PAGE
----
Till now we’ve heard a number of big companies attempting to provide free internet service for developing countries. Google, Facebook, Apple, SpaceX are among those who promised this humanitarian act to reach out about 4 billion people in the world. But now it seems that a company is beating them to it.

According to BusinessWire, Quika Ltd is bringing this project to reality, promising its activity to start in the second quarter of 2018. This company which belongs to Talia will be going to launch a satellite providing completely free high-speed internet for developing countries that lack the infrastructures, relevant online content or services and relatively expensive access to the internet.

Alan Afrasiab, founder and chairman of Quika and CEO of Talia Limited has stated: “We believe that left unbalanced, entire communities and regions will be abandoned by technological and economic progress. Quika will help bridge this digital and economic divide. 3.9 billion People (53% of the world’s population) are still offline. The majority of these people, live in rural areas and are often poor.”

Quika uses GEO and LEO constellations to deliver low latency and high-speed internet using satellites with high throughput.

Being a big part of the Middle East, Iran as well could be one of the targets of this company. Although compared to Afghanistan and Iraq which Quika announced as their first destinations, Iran has consolidated its internet infrastructures in the recent years, providing people with cheaper and more accessible internet services.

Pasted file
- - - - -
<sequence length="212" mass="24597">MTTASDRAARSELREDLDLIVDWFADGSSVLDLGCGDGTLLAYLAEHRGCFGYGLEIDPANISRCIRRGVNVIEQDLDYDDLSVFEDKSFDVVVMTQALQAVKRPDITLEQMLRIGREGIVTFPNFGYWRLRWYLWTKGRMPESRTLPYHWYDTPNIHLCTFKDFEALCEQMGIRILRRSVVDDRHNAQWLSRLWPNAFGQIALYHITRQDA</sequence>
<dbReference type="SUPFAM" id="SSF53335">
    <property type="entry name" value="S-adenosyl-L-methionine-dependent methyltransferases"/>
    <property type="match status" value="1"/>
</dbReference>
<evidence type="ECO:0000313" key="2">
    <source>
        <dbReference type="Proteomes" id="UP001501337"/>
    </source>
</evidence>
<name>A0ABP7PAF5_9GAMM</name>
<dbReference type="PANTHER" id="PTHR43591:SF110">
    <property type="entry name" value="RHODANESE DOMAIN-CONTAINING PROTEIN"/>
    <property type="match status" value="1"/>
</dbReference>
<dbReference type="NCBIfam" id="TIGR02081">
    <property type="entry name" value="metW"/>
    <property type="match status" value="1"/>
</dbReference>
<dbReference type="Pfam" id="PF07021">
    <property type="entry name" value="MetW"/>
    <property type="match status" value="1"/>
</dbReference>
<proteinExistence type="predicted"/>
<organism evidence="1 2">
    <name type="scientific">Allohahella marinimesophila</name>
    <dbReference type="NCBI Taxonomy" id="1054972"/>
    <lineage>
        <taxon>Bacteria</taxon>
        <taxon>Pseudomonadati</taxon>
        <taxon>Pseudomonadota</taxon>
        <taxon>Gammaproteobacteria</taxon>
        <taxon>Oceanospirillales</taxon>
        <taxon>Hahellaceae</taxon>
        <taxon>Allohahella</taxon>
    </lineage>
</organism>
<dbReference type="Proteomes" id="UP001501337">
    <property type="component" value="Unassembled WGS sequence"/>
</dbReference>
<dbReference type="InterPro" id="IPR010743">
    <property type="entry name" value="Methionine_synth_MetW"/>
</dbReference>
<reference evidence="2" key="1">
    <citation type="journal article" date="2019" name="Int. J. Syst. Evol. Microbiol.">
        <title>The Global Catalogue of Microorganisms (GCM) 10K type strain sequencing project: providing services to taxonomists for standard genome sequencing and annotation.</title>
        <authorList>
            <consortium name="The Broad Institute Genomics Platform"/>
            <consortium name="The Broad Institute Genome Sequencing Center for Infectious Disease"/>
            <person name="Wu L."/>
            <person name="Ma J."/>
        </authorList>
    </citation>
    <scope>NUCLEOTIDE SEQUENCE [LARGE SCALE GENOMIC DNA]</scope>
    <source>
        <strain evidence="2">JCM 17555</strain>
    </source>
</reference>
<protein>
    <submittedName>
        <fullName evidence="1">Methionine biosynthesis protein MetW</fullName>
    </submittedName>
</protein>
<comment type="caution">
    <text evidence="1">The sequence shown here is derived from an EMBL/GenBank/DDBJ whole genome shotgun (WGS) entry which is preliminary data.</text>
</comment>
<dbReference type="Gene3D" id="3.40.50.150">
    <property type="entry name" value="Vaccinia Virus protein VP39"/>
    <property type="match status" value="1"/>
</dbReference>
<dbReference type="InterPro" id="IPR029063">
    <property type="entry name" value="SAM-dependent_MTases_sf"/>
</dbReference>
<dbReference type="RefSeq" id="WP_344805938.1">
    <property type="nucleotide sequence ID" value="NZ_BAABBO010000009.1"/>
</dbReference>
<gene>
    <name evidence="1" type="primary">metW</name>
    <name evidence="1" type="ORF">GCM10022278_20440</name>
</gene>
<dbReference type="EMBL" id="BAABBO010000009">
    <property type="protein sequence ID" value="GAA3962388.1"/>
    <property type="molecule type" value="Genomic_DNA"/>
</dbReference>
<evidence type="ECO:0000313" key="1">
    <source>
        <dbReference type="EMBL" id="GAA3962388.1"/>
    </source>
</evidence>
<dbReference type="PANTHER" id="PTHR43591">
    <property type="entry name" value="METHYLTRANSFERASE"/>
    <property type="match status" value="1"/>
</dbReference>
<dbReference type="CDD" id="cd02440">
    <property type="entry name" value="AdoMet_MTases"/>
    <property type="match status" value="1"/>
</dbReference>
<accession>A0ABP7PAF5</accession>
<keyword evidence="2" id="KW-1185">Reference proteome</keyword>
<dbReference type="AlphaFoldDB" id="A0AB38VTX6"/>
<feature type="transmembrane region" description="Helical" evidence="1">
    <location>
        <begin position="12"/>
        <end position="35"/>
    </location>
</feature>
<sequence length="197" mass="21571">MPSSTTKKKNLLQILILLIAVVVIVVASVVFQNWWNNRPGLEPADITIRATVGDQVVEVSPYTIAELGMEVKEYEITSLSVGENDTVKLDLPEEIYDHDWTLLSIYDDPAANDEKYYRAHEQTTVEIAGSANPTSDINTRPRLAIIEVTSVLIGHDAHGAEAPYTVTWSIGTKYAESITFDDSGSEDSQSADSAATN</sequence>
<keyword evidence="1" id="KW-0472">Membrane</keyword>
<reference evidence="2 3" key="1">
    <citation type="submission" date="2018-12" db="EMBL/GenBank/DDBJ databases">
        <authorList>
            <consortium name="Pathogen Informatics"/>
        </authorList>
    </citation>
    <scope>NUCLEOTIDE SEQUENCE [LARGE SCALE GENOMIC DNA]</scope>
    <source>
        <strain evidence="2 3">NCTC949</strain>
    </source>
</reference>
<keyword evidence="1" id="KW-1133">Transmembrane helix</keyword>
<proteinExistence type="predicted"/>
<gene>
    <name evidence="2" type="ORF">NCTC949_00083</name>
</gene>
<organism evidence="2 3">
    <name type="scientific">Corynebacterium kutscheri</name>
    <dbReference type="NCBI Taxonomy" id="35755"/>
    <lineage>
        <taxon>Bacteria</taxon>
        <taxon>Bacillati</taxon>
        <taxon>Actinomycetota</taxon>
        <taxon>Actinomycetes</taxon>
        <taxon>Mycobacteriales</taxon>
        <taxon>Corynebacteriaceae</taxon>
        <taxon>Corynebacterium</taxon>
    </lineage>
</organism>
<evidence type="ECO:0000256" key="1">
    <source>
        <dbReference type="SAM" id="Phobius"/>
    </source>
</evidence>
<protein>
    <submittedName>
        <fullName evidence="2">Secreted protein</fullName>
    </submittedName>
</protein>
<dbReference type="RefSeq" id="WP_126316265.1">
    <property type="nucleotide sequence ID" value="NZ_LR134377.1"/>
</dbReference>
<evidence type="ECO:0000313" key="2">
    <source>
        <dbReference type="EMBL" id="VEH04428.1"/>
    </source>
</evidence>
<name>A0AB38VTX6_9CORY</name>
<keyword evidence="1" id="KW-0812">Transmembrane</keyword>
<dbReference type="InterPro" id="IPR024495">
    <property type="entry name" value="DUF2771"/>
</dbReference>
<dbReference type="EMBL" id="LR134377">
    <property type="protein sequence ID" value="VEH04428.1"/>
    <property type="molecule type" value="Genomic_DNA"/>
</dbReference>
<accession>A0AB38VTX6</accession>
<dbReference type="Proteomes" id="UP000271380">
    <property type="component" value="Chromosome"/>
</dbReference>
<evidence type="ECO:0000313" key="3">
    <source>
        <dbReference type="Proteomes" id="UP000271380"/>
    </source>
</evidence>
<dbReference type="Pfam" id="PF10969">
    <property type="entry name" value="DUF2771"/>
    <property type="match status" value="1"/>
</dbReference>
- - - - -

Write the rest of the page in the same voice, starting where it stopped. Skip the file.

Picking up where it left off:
Read more:

Home Internet Service in Iran Is Now More Affordable Than Ever

Iran Among the Countries With the Most Improvements in ICT Development Index

This satellite which is being launched by an international company makes controlling and censoring the content of Internet a challenge, and so due to this, we may witness potential banning in our country.

However, President Rouhani and his team had shown great tendency to make the internet more accessible and at the same time reduced the restrictions. These efforts had allowed the social media to a broader use all over the country. In conclusion, different approaches and voices seem to exist on internet’s inevitable growing structures in the country, so government’s reaction to Quika’s and other related projects cannot be clearly forecasted.

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